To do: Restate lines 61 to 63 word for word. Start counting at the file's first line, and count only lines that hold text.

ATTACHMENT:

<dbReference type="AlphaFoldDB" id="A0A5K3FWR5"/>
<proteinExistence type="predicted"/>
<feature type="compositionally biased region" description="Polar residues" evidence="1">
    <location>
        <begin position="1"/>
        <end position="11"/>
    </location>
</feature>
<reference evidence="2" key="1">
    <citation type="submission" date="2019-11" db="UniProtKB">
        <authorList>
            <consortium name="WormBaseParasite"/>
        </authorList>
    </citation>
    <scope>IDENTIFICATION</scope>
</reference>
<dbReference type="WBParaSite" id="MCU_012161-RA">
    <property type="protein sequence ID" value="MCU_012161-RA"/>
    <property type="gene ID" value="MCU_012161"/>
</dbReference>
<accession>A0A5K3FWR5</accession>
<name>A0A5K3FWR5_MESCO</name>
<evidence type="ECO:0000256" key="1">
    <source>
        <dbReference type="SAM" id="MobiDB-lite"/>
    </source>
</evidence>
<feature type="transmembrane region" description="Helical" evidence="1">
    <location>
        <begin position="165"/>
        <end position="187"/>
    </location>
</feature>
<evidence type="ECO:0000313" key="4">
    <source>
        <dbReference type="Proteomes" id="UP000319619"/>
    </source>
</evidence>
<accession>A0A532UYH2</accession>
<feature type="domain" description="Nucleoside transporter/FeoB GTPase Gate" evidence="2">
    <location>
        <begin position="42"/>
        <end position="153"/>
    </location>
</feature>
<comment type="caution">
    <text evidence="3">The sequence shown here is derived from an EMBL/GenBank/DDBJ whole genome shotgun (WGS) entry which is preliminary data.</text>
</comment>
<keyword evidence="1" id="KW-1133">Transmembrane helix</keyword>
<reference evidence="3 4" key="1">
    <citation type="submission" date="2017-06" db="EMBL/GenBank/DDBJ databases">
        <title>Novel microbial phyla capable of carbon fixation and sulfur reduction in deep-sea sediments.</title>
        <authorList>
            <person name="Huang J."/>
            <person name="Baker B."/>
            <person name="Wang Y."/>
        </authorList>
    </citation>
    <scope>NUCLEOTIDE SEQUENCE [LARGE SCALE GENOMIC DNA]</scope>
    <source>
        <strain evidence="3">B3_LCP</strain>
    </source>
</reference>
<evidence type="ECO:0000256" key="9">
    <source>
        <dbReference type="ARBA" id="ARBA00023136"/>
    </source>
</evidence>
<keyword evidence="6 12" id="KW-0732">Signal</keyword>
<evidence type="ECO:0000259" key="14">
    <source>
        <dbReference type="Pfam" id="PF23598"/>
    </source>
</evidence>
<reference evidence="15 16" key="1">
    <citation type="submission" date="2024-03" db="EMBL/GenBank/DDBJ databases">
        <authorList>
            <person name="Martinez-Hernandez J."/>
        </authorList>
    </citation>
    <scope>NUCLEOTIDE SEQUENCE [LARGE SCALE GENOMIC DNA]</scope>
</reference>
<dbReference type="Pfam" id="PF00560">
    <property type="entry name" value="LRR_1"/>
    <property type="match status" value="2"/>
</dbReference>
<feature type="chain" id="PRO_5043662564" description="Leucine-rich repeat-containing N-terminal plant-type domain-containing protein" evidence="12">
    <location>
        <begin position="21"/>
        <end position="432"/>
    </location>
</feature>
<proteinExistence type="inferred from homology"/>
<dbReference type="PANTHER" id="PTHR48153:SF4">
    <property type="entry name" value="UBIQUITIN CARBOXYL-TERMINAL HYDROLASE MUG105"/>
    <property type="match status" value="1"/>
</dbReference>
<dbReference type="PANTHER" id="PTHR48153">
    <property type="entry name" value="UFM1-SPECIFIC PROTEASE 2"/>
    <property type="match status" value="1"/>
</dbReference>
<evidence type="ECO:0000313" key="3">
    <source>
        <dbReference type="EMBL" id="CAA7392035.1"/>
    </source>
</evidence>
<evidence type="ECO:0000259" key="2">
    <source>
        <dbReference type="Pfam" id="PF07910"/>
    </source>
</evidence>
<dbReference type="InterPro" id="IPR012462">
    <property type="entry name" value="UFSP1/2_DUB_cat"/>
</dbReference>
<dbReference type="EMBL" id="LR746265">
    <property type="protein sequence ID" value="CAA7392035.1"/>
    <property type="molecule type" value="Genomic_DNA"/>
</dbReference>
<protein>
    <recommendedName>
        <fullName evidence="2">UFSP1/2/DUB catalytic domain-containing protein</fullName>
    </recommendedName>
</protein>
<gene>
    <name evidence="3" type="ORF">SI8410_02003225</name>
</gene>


        <strain evidence="3">B3_LCP</strain>
    </source>
</reference>